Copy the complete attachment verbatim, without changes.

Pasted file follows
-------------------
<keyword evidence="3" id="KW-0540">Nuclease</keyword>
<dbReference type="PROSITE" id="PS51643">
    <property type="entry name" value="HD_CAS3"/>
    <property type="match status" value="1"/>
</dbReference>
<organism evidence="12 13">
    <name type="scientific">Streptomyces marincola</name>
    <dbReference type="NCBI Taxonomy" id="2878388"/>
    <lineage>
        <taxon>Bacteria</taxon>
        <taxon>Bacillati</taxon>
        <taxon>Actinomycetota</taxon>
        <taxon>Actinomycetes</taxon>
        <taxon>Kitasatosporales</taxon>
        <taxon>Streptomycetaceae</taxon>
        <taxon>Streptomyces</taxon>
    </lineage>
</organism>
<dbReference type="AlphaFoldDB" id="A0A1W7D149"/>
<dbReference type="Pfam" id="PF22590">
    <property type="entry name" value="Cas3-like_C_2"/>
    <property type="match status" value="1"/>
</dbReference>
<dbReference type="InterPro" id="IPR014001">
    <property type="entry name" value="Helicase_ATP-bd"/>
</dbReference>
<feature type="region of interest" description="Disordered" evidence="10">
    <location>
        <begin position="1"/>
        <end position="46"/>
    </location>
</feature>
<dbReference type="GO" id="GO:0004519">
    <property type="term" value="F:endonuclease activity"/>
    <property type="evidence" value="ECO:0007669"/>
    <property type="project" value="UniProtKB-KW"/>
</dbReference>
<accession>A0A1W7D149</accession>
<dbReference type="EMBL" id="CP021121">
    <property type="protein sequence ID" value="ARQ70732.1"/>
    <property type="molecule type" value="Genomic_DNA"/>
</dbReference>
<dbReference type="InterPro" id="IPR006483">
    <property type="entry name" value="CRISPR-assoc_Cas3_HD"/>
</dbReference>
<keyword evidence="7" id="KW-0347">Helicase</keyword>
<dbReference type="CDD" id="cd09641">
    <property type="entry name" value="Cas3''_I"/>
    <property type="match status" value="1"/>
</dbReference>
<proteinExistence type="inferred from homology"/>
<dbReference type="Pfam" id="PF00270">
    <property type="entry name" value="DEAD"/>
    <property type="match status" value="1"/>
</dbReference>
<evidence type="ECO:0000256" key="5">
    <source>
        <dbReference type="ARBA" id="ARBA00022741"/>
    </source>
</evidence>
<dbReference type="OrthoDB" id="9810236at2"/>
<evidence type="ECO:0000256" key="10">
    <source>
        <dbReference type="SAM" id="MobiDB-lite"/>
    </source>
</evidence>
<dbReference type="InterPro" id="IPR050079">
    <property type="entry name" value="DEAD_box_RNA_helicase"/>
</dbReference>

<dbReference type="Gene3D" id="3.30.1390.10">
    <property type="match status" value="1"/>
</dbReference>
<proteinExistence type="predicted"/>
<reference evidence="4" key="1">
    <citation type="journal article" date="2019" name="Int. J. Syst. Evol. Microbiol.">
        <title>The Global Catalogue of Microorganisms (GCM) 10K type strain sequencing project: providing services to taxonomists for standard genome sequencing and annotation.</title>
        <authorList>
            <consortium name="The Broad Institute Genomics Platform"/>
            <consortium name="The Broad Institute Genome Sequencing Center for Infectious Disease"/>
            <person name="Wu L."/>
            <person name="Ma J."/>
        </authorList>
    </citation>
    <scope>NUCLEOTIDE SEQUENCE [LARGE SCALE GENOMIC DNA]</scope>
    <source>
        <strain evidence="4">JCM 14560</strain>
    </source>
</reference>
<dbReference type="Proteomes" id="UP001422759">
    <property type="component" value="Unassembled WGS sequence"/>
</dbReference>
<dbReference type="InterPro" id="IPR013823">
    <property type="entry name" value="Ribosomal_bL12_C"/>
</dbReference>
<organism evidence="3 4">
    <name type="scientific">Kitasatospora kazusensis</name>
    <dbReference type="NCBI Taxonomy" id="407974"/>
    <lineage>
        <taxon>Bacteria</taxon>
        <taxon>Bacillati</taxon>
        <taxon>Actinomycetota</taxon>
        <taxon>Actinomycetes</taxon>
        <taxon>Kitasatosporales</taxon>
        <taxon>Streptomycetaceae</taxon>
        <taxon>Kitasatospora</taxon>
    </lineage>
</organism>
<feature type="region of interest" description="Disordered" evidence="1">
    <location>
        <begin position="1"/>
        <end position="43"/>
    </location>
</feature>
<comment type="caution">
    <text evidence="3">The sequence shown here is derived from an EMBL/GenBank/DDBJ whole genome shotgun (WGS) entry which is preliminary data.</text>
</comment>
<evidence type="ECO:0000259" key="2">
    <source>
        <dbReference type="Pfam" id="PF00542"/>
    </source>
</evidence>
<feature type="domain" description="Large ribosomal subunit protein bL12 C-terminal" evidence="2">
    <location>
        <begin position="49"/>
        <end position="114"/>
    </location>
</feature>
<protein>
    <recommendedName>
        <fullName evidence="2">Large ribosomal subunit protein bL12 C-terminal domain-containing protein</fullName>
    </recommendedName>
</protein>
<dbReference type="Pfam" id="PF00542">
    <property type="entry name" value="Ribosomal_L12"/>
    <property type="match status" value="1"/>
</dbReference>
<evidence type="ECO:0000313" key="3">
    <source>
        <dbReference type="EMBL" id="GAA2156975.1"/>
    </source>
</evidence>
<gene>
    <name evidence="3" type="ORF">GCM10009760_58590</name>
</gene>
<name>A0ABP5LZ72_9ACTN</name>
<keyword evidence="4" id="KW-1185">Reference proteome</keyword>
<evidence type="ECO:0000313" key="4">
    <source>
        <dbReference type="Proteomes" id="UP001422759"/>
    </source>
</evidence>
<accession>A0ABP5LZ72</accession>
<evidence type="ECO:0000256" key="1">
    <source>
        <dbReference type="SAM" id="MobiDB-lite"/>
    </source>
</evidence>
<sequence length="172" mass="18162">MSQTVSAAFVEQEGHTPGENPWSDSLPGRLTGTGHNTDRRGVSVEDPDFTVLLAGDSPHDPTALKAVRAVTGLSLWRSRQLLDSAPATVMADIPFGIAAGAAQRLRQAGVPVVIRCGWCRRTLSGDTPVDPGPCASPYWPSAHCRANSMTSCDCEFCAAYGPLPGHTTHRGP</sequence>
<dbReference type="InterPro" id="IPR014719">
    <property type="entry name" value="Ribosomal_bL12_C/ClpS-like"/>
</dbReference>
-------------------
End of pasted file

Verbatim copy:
<keyword evidence="3" id="KW-0540">Nuclease</keyword>
<dbReference type="PROSITE" id="PS51643">
    <property type="entry name" value="HD_CAS3"/>
    <property type="match status" value="1"/>
</dbReference>
<organism evidence="12 13">
    <name type="scientific">Streptomyces marincola</name>
    <dbReference type="NCBI Taxonomy" id="2878388"/>
    <lineage>
        <taxon>Bacteria</taxon>
        <taxon>Bacillati</taxon>
        <taxon>Actinomycetota</taxon>
        <taxon>Actinomycetes</taxon>
        <taxon>Kitasatosporales</taxon>
        <taxon>Streptomycetaceae</taxon>
        <taxon>Streptomyces</taxon>
    </lineage>
</organism>
<dbReference type="AlphaFoldDB" id="A0A1W7D149"/>
<dbReference type="Pfam" id="PF22590">
    <property type="entry name" value="Cas3-like_C_2"/>
    <property type="match status" value="1"/>
</dbReference>
<dbReference type="InterPro" id="IPR014001">
    <property type="entry name" value="Helicase_ATP-bd"/>
</dbReference>
<feature type="region of interest" description="Disordered" evidence="10">
    <location>
        <begin position="1"/>
        <end position="46"/>
    </location>
</feature>
<dbReference type="GO" id="GO:0004519">
    <property type="term" value="F:endonuclease activity"/>
    <property type="evidence" value="ECO:0007669"/>
    <property type="project" value="UniProtKB-KW"/>
</dbReference>
<accession>A0A1W7D149</accession>
<dbReference type="EMBL" id="CP021121">
    <property type="protein sequence ID" value="ARQ70732.1"/>
    <property type="molecule type" value="Genomic_DNA"/>
</dbReference>
<dbReference type="InterPro" id="IPR006483">
    <property type="entry name" value="CRISPR-assoc_Cas3_HD"/>
</dbReference>
<keyword evidence="7" id="KW-0347">Helicase</keyword>
<dbReference type="CDD" id="cd09641">
    <property type="entry name" value="Cas3''_I"/>
    <property type="match status" value="1"/>
</dbReference>
<proteinExistence type="inferred from homology"/>
<dbReference type="Pfam" id="PF00270">
    <property type="entry name" value="DEAD"/>
    <property type="match status" value="1"/>
</dbReference>
<evidence type="ECO:0000256" key="5">
    <source>
        <dbReference type="ARBA" id="ARBA00022741"/>
    </source>
</evidence>
<dbReference type="OrthoDB" id="9810236at2"/>
<evidence type="ECO:0000256" key="10">
    <source>
        <dbReference type="SAM" id="MobiDB-lite"/>
    </source>
</evidence>
<dbReference type="InterPro" id="IPR050079">
    <property type="entry name" value="DEAD_box_RNA_helicase"/>
</dbReference>

<dbReference type="Gene3D" id="3.30.1390.10">
    <property type="match status" value="1"/>
</dbReference>
<proteinExistence type="predicted"/>
<reference evidence="4" key="1">
    <citation type="journal article" date="2019" name="Int. J. Syst. Evol. Microbiol.">
        <title>The Global Catalogue of Microorganisms (GCM) 10K type strain sequencing project: providing services to taxonomists for standard genome sequencing and annotation.</title>
        <authorList>
            <consortium name="The Broad Institute Genomics Platform"/>
            <consortium name="The Broad Institute Genome Sequencing Center for Infectious Disease"/>
            <person name="Wu L."/>
            <person name="Ma J."/>
        </authorList>
    </citation>
    <scope>NUCLEOTIDE SEQUENCE [LARGE SCALE GENOMIC DNA]</scope>
    <source>
        <strain evidence="4">JCM 14560</strain>
    </source>
</reference>
<dbReference type="Proteomes" id="UP001422759">
    <property type="component" value="Unassembled WGS sequence"/>
</dbReference>
<dbReference type="InterPro" id="IPR013823">
    <property type="entry name" value="Ribosomal_bL12_C"/>
</dbReference>
<organism evidence="3 4">
    <name type="scientific">Kitasatospora kazusensis</name>
    <dbReference type="NCBI Taxonomy" id="407974"/>
    <lineage>
        <taxon>Bacteria</taxon>
        <taxon>Bacillati</taxon>
        <taxon>Actinomycetota</taxon>
        <taxon>Actinomycetes</taxon>
        <taxon>Kitasatosporales</taxon>
        <taxon>Streptomycetaceae</taxon>
        <taxon>Kitasatospora</taxon>
    </lineage>
</organism>
<feature type="region of interest" description="Disordered" evidence="1">
    <location>
        <begin position="1"/>
        <end position="43"/>
    </location>
</feature>
<comment type="caution">
    <text evidence="3">The sequence shown here is derived from an EMBL/GenBank/DDBJ whole genome shotgun (WGS) entry which is preliminary data.</text>
</comment>
<evidence type="ECO:0000259" key="2">
    <source>
        <dbReference type="Pfam" id="PF00542"/>
    </source>
</evidence>
<feature type="domain" description="Large ribosomal subunit protein bL12 C-terminal" evidence="2">
    <location>
        <begin position="49"/>
        <end position="114"/>
    </location>
</feature>
<protein>
    <recommendedName>
        <fullName evidence="2">Large ribosomal subunit protein bL12 C-terminal domain-containing protein</fullName>
    </recommendedName>
</protein>
<dbReference type="Pfam" id="PF00542">
    <property type="entry name" value="Ribosomal_L12"/>
    <property type="match status" value="1"/>
</dbReference>
<evidence type="ECO:0000313" key="3">
    <source>
        <dbReference type="EMBL" id="GAA2156975.1"/>
    </source>
</evidence>
<gene>
    <name evidence="3" type="ORF">GCM10009760_58590</name>
</gene>
<name>A0ABP5LZ72_9ACTN</name>
<keyword evidence="4" id="KW-1185">Reference proteome</keyword>
<evidence type="ECO:0000313" key="4">
    <source>
        <dbReference type="Proteomes" id="UP001422759"/>
    </source>
</evidence>
<accession>A0ABP5LZ72</accession>
<evidence type="ECO:0000256" key="1">
    <source>
        <dbReference type="SAM" id="MobiDB-lite"/>
    </source>
</evidence>
<sequence length="172" mass="18162">MSQTVSAAFVEQEGHTPGENPWSDSLPGRLTGTGHNTDRRGVSVEDPDFTVLLAGDSPHDPTALKAVRAVTGLSLWRSRQLLDSAPATVMADIPFGIAAGAAQRLRQAGVPVVIRCGWCRRTLSGDTPVDPGPCASPYWPSAHCRANSMTSCDCEFCAAYGPLPGHTTHRGP</sequence>
<dbReference type="InterPro" id="IPR014719">
    <property type="entry name" value="Ribosomal_bL12_C/ClpS-like"/>
</dbReference>